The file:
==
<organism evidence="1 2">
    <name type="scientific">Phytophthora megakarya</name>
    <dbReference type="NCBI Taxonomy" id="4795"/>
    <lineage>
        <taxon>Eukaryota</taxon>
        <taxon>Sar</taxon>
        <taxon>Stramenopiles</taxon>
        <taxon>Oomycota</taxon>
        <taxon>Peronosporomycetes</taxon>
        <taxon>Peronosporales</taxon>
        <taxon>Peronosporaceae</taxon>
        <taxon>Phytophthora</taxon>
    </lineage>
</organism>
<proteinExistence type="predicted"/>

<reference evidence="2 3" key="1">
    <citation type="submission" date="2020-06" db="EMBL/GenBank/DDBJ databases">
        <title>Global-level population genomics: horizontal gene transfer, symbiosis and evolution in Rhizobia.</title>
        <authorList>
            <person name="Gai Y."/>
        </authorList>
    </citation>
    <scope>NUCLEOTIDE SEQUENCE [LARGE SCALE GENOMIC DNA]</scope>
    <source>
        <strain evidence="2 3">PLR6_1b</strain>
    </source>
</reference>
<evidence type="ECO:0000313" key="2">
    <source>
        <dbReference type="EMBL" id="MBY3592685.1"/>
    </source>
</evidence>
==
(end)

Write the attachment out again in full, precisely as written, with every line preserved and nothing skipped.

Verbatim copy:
<organism evidence="1 2">
    <name type="scientific">Phytophthora megakarya</name>
    <dbReference type="NCBI Taxonomy" id="4795"/>
    <lineage>
        <taxon>Eukaryota</taxon>
        <taxon>Sar</taxon>
        <taxon>Stramenopiles</taxon>
        <taxon>Oomycota</taxon>
        <taxon>Peronosporomycetes</taxon>
        <taxon>Peronosporales</taxon>
        <taxon>Peronosporaceae</taxon>
        <taxon>Phytophthora</taxon>
    </lineage>
</organism>
<proteinExistence type="predicted"/>

<reference evidence="2 3" key="1">
    <citation type="submission" date="2020-06" db="EMBL/GenBank/DDBJ databases">
        <title>Global-level population genomics: horizontal gene transfer, symbiosis and evolution in Rhizobia.</title>
        <authorList>
            <person name="Gai Y."/>
        </authorList>
    </citation>
    <scope>NUCLEOTIDE SEQUENCE [LARGE SCALE GENOMIC DNA]</scope>
    <source>
        <strain evidence="2 3">PLR6_1b</strain>
    </source>
</reference>
<evidence type="ECO:0000313" key="2">
    <source>
        <dbReference type="EMBL" id="MBY3592685.1"/>
    </source>
</evidence>